First review: the Rolls-Royce Cullinan Series II (2024)

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In the six years since the launch of Rolls-Royce’s first SUV, the Cullinan, the model has become the fastest-selling Rolls-Royce in history. Today, it’s still the brand’s most requested car, accounting for a substantial proportion of the record 6,032 cars Rolls shifted in 2023. Now comes its much anticipated successor, The Cullinan Series II.

When the original car was revealed in 2018, it caused quite a stir. Some were outraged to see another bastion of craftsmanship take the predictable plunge into the SUV market, particularly with something that appeared so unwieldy. Few remembered that, as one of the oldest car-makers, Rolls-Royce’s first creations could handle the rough and rudimentary roads.

First review: the Rolls-Royce Cullinan Series II (1)

A Rolls-Royce is about posture and presence

The Cullinan Series II is designed by Anders Warming, who came to Rolls-Royce in 2021. While most of the styling changes on the Series II are subtle, Warming’s work is most evident at the front of the car, where striking daytime running lights draw the eye out and down the car’s imposing face. “It emphasises the width and verticality of the car. In my view, a Rolls-Royce is about posture and presence,” he says. Developments in light technology and the requirement for cars to have daytime running lights (DRLs) over the past decade have added another weapon to the car designer’s war chest. Like the Phantom Series II and all-electric Spectre that launched last year, the Cullinan gains much of its identity and on-road presence from its lighting, particularly at night when the illuminated Pantheon grille shows off its magnificent metalwork. “We were inspired by the illuminated skyscrapers in the world’s megacities,” says Warming. Other additions also include a newly configured air intake that sits low in the front bumper, while optional 23in rims fill up the cavernous wheel arches.

Video description

Footage of the Rolls-Royce Cullinan driving down a road

The Rolls-Royce Cullinan Series II in motion

© Rolls Royce

Mechanically identical to the predecessor save for a slight tweak to the suspension to account for the larger 23in rims, the SUV sports the same 6.75l twin-turbo V12 engine up-front. It offers up 571hp, or 600hp for the sportier Black Badge version.

Rolls-Royce remains tight-lipped about the possibility of an all-electric Cullinan, which is likely to appear in the run-up to the marque going all-electric by the end of 2030. Until then, the brand insists there’s still demand for its longstanding V12.

First review: the Rolls-Royce Cullinan Series II (2)

Delivering its power to all four wheels, the Cullinan surges, almost silently, to its top speed of 155mph (limited) and flows with ease over the tight, twisting roads in Ibiza where the test takes place. It’s reassuringly and, somewhat predictably, solid and stable through the corners, with the rear-wheel steering aiding the car’s agility, particularly on tight turns and inner-city manoeuvres. The stability is achieved in part thanks to its near three-tonne weight, but also due to Rolls-Royce’s sophisticated suspension system. Warming calls it “our hallmark magic carpet ride”, and it does an excellent job of keeping the car’s weight in check.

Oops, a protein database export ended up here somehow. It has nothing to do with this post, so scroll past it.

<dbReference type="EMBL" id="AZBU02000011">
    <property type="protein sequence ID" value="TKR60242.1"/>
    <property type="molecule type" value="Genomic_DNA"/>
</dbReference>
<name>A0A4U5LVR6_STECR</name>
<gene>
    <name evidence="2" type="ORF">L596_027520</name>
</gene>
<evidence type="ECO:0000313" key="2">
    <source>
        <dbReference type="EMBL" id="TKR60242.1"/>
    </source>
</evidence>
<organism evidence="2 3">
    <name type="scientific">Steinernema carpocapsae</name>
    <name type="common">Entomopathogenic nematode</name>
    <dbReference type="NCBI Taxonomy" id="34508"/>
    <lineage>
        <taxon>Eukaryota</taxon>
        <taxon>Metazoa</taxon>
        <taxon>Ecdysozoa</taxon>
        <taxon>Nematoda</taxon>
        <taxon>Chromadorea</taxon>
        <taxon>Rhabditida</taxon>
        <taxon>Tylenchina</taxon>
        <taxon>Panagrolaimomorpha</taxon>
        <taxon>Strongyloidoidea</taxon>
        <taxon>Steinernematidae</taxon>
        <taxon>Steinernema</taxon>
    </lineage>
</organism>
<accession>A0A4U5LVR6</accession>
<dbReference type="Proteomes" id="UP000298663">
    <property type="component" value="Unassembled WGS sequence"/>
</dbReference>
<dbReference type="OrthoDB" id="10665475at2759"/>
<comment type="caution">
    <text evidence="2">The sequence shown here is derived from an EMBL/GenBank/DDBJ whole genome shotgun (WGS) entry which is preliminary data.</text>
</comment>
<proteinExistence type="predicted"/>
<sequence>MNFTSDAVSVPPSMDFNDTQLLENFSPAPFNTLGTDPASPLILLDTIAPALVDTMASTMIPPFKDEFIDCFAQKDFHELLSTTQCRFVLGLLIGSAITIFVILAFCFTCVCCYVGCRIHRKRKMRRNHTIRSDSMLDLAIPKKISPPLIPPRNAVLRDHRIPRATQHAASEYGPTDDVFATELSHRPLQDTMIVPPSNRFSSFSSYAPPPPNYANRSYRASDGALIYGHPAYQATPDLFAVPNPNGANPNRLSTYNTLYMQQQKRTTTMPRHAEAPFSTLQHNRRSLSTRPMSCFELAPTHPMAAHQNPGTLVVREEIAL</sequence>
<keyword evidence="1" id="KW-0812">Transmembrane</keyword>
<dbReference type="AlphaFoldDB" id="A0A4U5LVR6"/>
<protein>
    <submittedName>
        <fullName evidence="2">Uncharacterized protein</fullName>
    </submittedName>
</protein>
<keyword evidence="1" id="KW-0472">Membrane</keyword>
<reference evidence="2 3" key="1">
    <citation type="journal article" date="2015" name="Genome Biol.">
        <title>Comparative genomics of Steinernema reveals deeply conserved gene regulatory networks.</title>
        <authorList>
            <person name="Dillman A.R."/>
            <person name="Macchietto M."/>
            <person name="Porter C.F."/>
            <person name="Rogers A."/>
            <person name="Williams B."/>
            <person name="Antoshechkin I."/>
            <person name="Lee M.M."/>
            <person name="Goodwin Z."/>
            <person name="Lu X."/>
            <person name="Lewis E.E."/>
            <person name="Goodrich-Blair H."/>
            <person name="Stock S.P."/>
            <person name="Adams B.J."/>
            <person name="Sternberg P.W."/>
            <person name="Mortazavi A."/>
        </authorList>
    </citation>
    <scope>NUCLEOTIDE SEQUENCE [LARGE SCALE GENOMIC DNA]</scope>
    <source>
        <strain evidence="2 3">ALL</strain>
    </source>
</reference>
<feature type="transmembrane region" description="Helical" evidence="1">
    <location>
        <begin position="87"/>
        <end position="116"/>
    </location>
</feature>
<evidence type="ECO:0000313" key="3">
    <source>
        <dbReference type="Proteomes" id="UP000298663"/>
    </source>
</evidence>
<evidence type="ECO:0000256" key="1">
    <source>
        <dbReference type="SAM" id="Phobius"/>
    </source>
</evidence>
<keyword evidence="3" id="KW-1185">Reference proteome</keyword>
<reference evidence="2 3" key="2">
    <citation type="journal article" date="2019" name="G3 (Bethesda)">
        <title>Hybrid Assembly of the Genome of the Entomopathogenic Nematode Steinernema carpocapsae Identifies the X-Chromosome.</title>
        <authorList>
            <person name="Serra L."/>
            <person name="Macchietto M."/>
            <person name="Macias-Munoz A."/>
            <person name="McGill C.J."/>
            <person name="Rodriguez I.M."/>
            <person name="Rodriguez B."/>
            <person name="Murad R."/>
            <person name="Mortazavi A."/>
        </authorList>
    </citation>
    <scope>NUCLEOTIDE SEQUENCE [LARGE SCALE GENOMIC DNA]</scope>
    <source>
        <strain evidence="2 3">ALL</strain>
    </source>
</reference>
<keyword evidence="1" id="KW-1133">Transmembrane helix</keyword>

First review: the Rolls-Royce Cullinan Series II (3)
First review: the Rolls-Royce Cullinan Series II (4)

While the Cullinan Series II makes a bold statement on the outside, its interior has subtly improved also. There’s an option to specify a new rayon fabric made from bamboo named Duality Twill. For those after a more traditional leather finish inside, there’s the option for “placed perforation” – the practice of creating artworks through tiny perforations in the leather. For the new leather-clad Cullinan, Rolls-Royce’s designers created a pattern inspired by the clouds over Rolls-Royce’s headquarters in Goodwood. With other models in the range already aligned to the art world, the marque believes the option will be popular for those looking to put an artistic stamp on their car.

First review: the Rolls-Royce Cullinan Series II (5)

Beyond the interior materials, the new Cullinan features Rolls-Royce’s new digital dashboard called Spirit, which made its debut on the Spectre in 2023. Neatly designed, the minimalist display can be customised like the rest of the car, with owners able to tailor the colour of the instrument dials to complement the car’s interior or exterior. Housing the new system is a new full-length glazed dashboard panel with a new clock cabinet that features a scaled-down Spirit of Ecstasy figurine inside the cabin. There’s also space on the passenger side to replicate your favourite artwork in the dashboard, should you wish. In the back, passengers can connect two streaming devices to the separate screens and control the heated and cooled massage seats to their preference.

When it comes to competition, the Cullinan still stands alone, almost. There are fleets of luxury SUVs on offer, ranging from the brilliantly bonkers, supercar-beating Aston Martin DBX 707 (£198,000) to the Cullinan’s closest rival, the Bentley Bentayga Extended Wheelbase, which starts from £211,000. With a price starting at £275,000 (£315,000 for the Black Badge version) however, few cars command the same presence on the road as a Rolls-Royce, with its “sheer monolithic beauty”, as Warming calls it. After all, no one ever bought a Rolls-Royce to blend in unnoticed on the road.

First review: the Rolls-Royce Cullinan Series II (2024)
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